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    Fans are still running and it doesn't seem too hot. But the GPU's temp is 73°C after two hours of Spore. CPU is at 60°C and HDD is 40°C. Those seem like pretty high temperatures. How can a heatsink break?
     
  12. Originality

    Member Originality Chibi-neko

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    73C is roughly what I'd expect from that GPU when under load. Reapplying the thermal paste (if there is even any to begin with) may cut temperatures by up to 8C, but you should also check for compacted dust in the heatsink and on the fan(s). Clean everything out thoroughly, and it should start behaving again.
     
  13. I2aven's_Sag

    Member I2aven's_Sag GBATemp Otaku

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    What I meant was that the thermal paste (think goo) that helps with direct-heat dissipation (directly on the processor or GPU) may have degraded in the last 4-5 years. Laptop enthusiasts with more powerful hardware who aren't afraid to take apart their machines tend to "re-paste" the thermal paste every 6-8 months.

    I wasn't really referring to your heatsink. Underneath the heat-sink, but above the processor lies the thermal paste. ---http://www.insidemylaptop.com/apply-thermal-grease-laptop-processor/
    Perhaps that will help you realise what I'm talking about.

    Considering how long you were running Spore, (and that spore is a more modern game). Those temperatures seem fine. Your CPU won't throttle until 90 Celsius and most enthusiasts tend to prefer that they keep it under 70, so at 60 you're actually pretty well within acceptable limits.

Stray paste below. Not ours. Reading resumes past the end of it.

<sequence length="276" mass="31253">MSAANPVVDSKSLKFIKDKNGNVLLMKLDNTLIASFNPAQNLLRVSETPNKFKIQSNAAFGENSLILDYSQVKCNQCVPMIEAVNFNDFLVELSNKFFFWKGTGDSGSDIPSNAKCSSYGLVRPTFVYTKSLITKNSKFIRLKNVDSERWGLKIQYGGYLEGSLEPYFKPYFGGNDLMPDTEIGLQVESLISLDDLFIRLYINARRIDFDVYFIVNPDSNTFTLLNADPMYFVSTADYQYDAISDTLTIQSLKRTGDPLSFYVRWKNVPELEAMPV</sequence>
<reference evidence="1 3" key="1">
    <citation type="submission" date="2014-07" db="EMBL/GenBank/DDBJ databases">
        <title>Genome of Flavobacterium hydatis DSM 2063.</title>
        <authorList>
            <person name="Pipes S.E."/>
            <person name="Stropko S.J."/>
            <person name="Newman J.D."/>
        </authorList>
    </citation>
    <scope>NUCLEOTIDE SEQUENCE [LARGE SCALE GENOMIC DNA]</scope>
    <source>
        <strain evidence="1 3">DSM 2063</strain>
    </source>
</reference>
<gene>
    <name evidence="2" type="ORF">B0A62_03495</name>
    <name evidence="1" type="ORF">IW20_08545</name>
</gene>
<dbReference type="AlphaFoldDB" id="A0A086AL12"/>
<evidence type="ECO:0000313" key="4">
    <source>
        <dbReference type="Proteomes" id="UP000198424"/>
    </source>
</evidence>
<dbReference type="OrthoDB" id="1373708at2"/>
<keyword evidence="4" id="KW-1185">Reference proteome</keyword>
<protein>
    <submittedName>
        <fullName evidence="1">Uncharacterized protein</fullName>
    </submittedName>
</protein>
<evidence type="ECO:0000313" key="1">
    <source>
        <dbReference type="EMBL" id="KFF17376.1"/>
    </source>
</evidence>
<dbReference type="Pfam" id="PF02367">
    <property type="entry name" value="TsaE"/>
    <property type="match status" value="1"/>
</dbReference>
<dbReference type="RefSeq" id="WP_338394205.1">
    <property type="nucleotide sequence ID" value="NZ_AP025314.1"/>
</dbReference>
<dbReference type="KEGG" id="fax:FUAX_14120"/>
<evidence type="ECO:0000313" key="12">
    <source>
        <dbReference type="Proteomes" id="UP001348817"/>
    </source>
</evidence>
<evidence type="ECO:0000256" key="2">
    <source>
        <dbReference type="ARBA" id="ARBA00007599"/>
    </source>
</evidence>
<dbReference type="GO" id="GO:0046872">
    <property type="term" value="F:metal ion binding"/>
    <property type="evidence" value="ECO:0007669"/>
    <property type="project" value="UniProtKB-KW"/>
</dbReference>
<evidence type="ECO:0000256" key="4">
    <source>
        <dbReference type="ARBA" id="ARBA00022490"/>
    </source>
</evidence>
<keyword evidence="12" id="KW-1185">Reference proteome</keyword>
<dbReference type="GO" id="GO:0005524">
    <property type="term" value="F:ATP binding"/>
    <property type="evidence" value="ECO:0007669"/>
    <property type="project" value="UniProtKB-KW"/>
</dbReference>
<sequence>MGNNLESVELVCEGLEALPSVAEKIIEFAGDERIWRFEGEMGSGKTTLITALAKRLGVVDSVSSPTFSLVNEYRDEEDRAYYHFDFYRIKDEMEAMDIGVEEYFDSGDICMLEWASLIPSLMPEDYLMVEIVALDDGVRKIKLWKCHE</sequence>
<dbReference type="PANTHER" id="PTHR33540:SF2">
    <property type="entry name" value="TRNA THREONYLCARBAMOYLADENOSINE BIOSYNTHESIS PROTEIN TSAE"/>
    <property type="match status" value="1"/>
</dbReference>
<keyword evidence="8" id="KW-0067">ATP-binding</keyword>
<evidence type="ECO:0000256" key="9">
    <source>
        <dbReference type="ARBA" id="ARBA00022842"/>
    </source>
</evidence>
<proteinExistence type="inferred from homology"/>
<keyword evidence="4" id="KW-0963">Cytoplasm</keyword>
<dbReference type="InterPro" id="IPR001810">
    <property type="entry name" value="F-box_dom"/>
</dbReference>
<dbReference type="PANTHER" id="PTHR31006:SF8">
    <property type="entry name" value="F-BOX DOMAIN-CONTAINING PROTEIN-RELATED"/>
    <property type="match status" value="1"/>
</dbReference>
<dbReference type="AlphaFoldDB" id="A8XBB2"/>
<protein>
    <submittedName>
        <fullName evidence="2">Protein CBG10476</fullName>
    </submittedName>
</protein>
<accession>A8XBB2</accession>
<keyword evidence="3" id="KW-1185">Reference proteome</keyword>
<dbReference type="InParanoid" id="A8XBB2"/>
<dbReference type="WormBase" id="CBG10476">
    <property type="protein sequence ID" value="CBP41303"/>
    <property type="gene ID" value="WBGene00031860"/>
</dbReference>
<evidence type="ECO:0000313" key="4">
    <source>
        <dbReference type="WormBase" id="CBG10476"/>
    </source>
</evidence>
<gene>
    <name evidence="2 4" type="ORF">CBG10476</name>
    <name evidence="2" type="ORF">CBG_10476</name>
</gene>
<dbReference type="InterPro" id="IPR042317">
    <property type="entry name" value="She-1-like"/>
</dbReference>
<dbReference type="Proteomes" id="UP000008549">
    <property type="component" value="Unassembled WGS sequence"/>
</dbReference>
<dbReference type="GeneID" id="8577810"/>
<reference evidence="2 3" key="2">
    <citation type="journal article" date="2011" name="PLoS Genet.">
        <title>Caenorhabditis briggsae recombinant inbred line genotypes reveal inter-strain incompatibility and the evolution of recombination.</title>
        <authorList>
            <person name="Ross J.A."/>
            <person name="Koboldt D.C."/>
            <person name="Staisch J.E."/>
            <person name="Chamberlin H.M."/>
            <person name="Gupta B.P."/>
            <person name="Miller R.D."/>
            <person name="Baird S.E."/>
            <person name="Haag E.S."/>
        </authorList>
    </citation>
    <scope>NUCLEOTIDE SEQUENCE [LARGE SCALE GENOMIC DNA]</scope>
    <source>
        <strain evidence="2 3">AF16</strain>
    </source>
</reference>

As far as your GPU goes, I think it's actually fine as well, though you could probably get the temperature down several degrees if you re-pasted. Just did some minor research, the GPU is manufactured in a 65nm process which explains some of the heat generation.

    Dust actually does build-up inside the computer/heatsinks, so if you aren't afraid to take your machine apart that's also another way to reduce the heat some. (cleaning the inside components). If you're still worried after this response and unwilling to take apart your machine then you should probably invest in a laptop cooling pad.
     
  14. alex_0706

    Member alex_0706 darknessblade

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    i have a 5 year old laptop and have a stimulair problem
    the heat detection is broke the fan works fine but i claped it close 2 hours later at home the fan was hot like 40-50 degrees
    and for spore you need to have a good grafhic card
    i think the card overheated and the pc used the shut down option (this hapenss when the pc/laptop is over heated)
    and for your pc try some more fancoolers i sugesst 2-5 this wil lower your pc's themperature
    or try watercooling
     
  15. Originality

    Member Originality Chibi-neko

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    Water-cooling a laptop? Now this I gotta see!